That was Darren Brown of restaurant Henne, in Moreton-in-Marsh. And we’re going to stay in England for the final part of the episode. You see, Torsten Vildgaard’s difficulty finding the right spot for his restaurant got me thinking. What do landlords look for in restaurant operators, and why? Do they care only about the financial viability of a new restaurant, or are other factors on the table too? And how can landlords be more creative about helping would-be restaurateurs like Torsten?
To get some answers, I turned to Camilla Topham. She’s the co-founder of a London-based consultancy called Distrkt. They work on behalf of major London property owners and landlords like the Shaftesbury Estate, which owns much of the West End, the Crown Estate, which owns the area around Regent Street and St James’s, and Borough Market. They’ve also been advising Sheffield city council about the northern city’s new food hall. So if anyone knows what an address for success is, it would likely be Camilla. I called her recently and began by asking her to give me Distrkt’s elevator pitch.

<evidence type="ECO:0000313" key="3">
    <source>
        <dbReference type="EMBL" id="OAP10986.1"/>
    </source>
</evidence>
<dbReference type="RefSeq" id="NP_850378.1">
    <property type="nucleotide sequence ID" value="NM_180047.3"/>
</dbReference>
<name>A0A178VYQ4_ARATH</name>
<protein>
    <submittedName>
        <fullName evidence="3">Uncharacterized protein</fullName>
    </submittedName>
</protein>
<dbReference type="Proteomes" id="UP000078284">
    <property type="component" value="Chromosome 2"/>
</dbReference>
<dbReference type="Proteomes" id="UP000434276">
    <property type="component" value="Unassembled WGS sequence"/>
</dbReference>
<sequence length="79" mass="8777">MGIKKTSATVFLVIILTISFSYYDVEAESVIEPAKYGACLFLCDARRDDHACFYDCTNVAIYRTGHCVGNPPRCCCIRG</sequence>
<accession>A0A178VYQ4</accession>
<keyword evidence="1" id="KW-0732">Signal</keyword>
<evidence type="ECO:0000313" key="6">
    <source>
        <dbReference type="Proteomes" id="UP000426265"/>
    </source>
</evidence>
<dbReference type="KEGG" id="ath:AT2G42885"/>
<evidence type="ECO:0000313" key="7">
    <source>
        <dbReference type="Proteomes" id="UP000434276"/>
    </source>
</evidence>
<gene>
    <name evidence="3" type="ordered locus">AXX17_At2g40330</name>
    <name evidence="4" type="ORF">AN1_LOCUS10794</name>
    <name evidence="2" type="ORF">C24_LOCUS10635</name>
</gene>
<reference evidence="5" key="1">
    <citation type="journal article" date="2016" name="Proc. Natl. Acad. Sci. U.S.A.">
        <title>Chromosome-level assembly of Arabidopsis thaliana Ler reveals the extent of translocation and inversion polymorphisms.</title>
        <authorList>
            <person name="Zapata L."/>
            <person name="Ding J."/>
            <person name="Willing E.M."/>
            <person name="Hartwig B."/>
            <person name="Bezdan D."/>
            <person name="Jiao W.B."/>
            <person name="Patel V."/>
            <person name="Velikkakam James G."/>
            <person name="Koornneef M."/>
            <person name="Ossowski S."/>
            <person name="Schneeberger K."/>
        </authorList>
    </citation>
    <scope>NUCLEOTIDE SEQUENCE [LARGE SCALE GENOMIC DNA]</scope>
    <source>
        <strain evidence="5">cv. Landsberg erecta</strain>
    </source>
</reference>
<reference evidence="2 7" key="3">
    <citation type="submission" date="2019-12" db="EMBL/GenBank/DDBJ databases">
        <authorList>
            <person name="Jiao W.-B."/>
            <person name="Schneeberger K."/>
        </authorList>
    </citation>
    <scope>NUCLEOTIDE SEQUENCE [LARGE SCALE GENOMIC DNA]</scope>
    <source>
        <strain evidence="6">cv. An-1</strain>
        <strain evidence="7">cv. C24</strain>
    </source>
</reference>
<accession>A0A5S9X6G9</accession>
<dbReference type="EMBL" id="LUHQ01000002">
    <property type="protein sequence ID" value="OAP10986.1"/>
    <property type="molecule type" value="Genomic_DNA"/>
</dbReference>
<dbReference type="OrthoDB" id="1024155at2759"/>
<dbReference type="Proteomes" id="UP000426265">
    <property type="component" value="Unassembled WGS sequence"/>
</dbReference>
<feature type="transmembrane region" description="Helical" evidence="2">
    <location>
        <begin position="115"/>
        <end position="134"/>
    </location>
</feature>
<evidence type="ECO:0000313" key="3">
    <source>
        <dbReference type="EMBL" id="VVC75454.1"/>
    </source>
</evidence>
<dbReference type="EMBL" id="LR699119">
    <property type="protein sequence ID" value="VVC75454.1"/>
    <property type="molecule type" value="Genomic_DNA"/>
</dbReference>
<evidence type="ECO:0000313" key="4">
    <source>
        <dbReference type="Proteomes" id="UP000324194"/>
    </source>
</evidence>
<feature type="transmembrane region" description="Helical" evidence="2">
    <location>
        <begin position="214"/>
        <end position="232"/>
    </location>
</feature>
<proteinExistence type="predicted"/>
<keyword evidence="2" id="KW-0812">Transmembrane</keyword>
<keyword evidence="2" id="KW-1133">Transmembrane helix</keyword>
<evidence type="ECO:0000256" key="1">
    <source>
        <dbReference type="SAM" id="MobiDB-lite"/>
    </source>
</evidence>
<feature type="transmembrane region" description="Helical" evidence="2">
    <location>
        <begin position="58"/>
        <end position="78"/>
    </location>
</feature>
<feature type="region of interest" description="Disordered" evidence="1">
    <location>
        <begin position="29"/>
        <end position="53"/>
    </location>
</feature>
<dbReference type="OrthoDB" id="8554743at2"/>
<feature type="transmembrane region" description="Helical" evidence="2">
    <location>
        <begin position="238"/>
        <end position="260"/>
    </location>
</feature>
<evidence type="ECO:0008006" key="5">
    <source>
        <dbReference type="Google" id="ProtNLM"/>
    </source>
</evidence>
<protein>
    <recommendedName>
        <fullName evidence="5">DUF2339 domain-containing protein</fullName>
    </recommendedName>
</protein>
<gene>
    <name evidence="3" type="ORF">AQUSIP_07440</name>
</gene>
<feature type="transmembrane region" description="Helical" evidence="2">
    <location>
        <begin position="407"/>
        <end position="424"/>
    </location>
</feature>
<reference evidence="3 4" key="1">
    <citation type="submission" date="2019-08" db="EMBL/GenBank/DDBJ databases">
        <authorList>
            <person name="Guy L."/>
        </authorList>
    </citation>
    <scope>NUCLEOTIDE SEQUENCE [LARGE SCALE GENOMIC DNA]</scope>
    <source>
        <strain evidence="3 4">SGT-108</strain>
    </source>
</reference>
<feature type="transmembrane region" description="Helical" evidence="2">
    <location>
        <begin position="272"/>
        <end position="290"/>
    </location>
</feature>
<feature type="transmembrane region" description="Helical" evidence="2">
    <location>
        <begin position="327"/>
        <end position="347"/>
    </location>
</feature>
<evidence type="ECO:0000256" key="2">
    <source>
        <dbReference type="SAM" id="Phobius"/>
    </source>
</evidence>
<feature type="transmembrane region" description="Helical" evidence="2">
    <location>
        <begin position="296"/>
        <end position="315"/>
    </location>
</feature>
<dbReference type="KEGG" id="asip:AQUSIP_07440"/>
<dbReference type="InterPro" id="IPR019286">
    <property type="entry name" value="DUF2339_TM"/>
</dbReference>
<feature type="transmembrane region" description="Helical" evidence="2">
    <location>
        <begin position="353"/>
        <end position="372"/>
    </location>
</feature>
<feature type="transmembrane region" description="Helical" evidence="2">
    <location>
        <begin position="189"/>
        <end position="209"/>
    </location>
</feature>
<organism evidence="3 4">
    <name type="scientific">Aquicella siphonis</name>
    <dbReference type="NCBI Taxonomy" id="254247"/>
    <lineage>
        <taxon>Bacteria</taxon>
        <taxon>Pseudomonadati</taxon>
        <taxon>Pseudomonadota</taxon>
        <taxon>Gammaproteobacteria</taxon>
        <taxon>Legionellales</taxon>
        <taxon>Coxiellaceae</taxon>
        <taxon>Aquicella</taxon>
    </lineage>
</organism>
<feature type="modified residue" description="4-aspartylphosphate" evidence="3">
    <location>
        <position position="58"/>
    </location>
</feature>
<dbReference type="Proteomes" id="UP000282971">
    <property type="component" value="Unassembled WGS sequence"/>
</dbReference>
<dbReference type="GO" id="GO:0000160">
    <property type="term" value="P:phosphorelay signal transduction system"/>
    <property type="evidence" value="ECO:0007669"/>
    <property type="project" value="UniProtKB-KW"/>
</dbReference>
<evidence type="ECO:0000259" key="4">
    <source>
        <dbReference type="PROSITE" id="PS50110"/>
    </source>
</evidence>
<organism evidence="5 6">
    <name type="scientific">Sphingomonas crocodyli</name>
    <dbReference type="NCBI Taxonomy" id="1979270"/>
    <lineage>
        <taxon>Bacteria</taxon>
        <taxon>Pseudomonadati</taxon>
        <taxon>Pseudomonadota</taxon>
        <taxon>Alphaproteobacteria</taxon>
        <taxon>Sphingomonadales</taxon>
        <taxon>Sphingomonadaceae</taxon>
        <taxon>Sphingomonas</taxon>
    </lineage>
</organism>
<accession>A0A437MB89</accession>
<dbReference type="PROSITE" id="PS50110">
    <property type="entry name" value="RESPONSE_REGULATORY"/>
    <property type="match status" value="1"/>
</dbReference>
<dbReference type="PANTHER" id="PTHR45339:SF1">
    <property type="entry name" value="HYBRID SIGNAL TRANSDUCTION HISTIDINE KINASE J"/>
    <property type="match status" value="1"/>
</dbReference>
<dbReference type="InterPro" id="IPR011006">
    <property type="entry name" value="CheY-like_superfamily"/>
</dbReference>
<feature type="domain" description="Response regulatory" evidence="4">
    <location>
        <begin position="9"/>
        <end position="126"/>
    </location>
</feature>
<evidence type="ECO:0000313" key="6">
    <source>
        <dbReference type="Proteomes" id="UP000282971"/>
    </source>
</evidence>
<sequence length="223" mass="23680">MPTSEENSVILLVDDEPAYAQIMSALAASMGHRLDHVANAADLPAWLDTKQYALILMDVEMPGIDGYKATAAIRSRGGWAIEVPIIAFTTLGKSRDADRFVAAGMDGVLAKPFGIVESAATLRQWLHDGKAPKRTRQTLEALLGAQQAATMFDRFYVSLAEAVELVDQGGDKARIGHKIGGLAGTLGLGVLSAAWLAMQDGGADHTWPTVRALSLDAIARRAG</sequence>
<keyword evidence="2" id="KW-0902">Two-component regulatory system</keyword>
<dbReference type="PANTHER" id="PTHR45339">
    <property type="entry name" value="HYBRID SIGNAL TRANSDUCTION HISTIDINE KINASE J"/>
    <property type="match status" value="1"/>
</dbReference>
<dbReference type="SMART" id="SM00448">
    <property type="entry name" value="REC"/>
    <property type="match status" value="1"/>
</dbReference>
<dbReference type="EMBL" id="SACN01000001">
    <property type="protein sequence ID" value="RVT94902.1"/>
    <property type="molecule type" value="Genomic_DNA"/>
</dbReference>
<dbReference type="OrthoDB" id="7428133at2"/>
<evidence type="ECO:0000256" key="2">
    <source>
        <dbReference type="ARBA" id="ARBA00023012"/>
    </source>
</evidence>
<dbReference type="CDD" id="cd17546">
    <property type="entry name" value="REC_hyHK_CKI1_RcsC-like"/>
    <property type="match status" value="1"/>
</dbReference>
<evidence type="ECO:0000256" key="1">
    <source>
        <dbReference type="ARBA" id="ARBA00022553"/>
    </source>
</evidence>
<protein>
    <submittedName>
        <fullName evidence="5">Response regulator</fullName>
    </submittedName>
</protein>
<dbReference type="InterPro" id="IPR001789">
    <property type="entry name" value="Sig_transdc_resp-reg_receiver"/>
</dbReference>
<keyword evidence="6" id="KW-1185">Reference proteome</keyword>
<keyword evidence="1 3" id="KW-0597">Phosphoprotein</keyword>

Camilla Topham: Distrkt is a hospitality property consultancy and we essentially work on behalf of landlords to find amazing restaurants and chefs and food-and-leisure operators in our estates. So we're essentially an agent who acts on behalf of landlords to broker the lease, but we undertake a lot of strategic work and our clients are really the landlords who care about their restaurants and food-and-beverage offer within their developments and estates, and while we act for the landlords we've got really close relationships with all the operators.
James: OK, let’s go back to basics. Why is a restaurant’s location so important?